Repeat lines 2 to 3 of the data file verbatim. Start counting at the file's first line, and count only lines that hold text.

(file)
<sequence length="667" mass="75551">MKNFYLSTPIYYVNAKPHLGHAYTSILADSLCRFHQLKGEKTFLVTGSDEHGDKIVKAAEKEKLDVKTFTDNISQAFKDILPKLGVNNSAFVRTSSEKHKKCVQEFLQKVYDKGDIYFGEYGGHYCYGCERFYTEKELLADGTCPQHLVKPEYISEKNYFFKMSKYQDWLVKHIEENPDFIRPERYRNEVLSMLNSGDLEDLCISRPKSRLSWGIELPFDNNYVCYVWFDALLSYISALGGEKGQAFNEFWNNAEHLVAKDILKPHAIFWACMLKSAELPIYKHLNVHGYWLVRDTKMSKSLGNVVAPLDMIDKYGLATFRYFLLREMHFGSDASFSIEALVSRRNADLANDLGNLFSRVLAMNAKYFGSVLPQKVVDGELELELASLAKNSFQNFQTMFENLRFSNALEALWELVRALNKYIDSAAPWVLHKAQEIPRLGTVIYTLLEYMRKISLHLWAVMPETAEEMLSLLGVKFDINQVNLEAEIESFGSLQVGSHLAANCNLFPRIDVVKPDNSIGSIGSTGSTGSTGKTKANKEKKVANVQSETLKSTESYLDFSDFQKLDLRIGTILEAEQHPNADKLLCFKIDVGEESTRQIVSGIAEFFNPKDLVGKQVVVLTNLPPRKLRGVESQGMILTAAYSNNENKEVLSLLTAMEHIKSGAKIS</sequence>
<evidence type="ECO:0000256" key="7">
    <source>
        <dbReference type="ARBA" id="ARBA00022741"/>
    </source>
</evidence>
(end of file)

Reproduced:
<evidence type="ECO:0000256" key="7">
    <source>